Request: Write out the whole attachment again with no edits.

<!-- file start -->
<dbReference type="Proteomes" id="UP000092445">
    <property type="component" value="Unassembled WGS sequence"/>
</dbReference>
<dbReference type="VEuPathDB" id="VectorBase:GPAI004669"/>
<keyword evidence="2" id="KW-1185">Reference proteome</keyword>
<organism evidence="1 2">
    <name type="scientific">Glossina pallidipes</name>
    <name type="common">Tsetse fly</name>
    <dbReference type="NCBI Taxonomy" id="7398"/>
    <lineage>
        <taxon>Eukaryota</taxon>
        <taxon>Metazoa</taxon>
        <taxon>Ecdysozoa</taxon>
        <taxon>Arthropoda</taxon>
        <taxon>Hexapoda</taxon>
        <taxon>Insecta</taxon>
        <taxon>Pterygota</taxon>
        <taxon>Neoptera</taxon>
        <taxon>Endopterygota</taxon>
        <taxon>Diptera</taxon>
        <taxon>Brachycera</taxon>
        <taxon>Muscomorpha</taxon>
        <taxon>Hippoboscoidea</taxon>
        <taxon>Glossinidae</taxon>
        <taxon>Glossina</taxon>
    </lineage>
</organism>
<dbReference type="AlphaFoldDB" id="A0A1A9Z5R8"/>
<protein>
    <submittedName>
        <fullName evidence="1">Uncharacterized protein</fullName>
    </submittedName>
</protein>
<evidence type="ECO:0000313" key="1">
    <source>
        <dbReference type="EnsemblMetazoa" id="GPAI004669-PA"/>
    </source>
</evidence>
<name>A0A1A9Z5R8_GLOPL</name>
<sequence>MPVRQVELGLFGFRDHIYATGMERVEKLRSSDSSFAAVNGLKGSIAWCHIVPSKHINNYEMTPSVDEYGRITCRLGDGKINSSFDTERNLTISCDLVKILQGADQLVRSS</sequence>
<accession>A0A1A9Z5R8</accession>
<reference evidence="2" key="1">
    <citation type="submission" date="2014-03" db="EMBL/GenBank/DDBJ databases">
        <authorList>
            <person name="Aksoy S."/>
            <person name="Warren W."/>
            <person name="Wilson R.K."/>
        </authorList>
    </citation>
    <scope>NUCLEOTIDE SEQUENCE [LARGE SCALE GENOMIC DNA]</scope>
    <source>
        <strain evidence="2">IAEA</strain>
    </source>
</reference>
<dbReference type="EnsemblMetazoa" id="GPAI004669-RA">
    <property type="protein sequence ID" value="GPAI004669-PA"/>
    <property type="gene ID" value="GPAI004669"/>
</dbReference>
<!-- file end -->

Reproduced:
<dbReference type="Proteomes" id="UP000092445">
    <property type="component" value="Unassembled WGS sequence"/>
</dbReference>
<dbReference type="VEuPathDB" id="VectorBase:GPAI004669"/>
<keyword evidence="2" id="KW-1185">Reference proteome</keyword>
<organism evidence="1 2">
    <name type="scientific">Glossina pallidipes</name>
    <name type="common">Tsetse fly</name>
    <dbReference type="NCBI Taxonomy" id="7398"/>
    <lineage>
        <taxon>Eukaryota</taxon>
        <taxon>Metazoa</taxon>
        <taxon>Ecdysozoa</taxon>
        <taxon>Arthropoda</taxon>
        <taxon>Hexapoda</taxon>
        <taxon>Insecta</taxon>
        <taxon>Pterygota</taxon>
        <taxon>Neoptera</taxon>
        <taxon>Endopterygota</taxon>
        <taxon>Diptera</taxon>
        <taxon>Brachycera</taxon>
        <taxon>Muscomorpha</taxon>
        <taxon>Hippoboscoidea</taxon>
        <taxon>Glossinidae</taxon>
        <taxon>Glossina</taxon>
    </lineage>
</organism>
<dbReference type="AlphaFoldDB" id="A0A1A9Z5R8"/>
<protein>
    <submittedName>
        <fullName evidence="1">Uncharacterized protein</fullName>
    </submittedName>
</protein>
<evidence type="ECO:0000313" key="1">
    <source>
        <dbReference type="EnsemblMetazoa" id="GPAI004669-PA"/>
    </source>
</evidence>
<name>A0A1A9Z5R8_GLOPL</name>
<sequence>MPVRQVELGLFGFRDHIYATGMERVEKLRSSDSSFAAVNGLKGSIAWCHIVPSKHINNYEMTPSVDEYGRITCRLGDGKINSSFDTERNLTISCDLVKILQGADQLVRSS</sequence>
<accession>A0A1A9Z5R8</accession>
<reference evidence="2" key="1">
    <citation type="submission" date="2014-03" db="EMBL/GenBank/DDBJ databases">
        <authorList>
            <person name="Aksoy S."/>
            <person name="Warren W."/>
            <person name="Wilson R.K."/>
        </authorList>
    </citation>
    <scope>NUCLEOTIDE SEQUENCE [LARGE SCALE GENOMIC DNA]</scope>
    <source>
        <strain evidence="2">IAEA</strain>
    </source>
</reference>
<dbReference type="EnsemblMetazoa" id="GPAI004669-RA">
    <property type="protein sequence ID" value="GPAI004669-PA"/>
    <property type="gene ID" value="GPAI004669"/>
</dbReference>